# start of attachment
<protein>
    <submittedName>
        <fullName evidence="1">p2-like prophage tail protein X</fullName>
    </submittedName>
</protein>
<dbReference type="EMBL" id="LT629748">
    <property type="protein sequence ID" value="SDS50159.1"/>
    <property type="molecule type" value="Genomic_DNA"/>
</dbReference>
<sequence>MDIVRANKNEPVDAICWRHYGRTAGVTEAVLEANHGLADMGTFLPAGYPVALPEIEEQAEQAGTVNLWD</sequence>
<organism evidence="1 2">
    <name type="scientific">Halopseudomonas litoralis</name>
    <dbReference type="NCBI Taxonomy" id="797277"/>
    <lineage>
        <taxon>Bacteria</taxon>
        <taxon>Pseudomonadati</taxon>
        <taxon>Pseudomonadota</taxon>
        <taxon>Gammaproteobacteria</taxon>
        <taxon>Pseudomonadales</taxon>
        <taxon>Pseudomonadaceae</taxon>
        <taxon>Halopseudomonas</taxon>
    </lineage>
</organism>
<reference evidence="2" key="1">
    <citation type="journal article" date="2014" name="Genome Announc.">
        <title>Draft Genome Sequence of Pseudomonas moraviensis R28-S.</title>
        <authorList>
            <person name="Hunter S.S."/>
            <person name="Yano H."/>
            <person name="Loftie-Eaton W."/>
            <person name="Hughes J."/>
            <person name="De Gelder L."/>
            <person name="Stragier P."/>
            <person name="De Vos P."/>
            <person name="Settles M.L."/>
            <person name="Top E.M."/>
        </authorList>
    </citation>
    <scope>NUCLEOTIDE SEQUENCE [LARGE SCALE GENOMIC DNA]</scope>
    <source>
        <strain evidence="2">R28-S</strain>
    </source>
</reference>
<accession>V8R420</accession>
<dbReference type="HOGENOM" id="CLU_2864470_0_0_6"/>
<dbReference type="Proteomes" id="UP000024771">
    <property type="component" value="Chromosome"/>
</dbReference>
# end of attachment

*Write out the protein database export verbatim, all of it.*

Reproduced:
<protein>
    <submittedName>
        <fullName evidence="1">p2-like prophage tail protein X</fullName>
    </submittedName>
</protein>
<dbReference type="EMBL" id="LT629748">
    <property type="protein sequence ID" value="SDS50159.1"/>
    <property type="molecule type" value="Genomic_DNA"/>
</dbReference>
<sequence>MDIVRANKNEPVDAICWRHYGRTAGVTEAVLEANHGLADMGTFLPAGYPVALPEIEEQAEQAGTVNLWD</sequence>
<organism evidence="1 2">
    <name type="scientific">Halopseudomonas litoralis</name>
    <dbReference type="NCBI Taxonomy" id="797277"/>
    <lineage>
        <taxon>Bacteria</taxon>
        <taxon>Pseudomonadati</taxon>
        <taxon>Pseudomonadota</taxon>
        <taxon>Gammaproteobacteria</taxon>
        <taxon>Pseudomonadales</taxon>
        <taxon>Pseudomonadaceae</taxon>
        <taxon>Halopseudomonas</taxon>
    </lineage>
</organism>
<reference evidence="2" key="1">
    <citation type="journal article" date="2014" name="Genome Announc.">
        <title>Draft Genome Sequence of Pseudomonas moraviensis R28-S.</title>
        <authorList>
            <person name="Hunter S.S."/>
            <person name="Yano H."/>
            <person name="Loftie-Eaton W."/>
            <person name="Hughes J."/>
            <person name="De Gelder L."/>
            <person name="Stragier P."/>
            <person name="De Vos P."/>
            <person name="Settles M.L."/>
            <person name="Top E.M."/>
        </authorList>
    </citation>
    <scope>NUCLEOTIDE SEQUENCE [LARGE SCALE GENOMIC DNA]</scope>
    <source>
        <strain evidence="2">R28-S</strain>
    </source>
</reference>
<accession>V8R420</accession>
<dbReference type="HOGENOM" id="CLU_2864470_0_0_6"/>
<dbReference type="Proteomes" id="UP000024771">
    <property type="component" value="Chromosome"/>
</dbReference>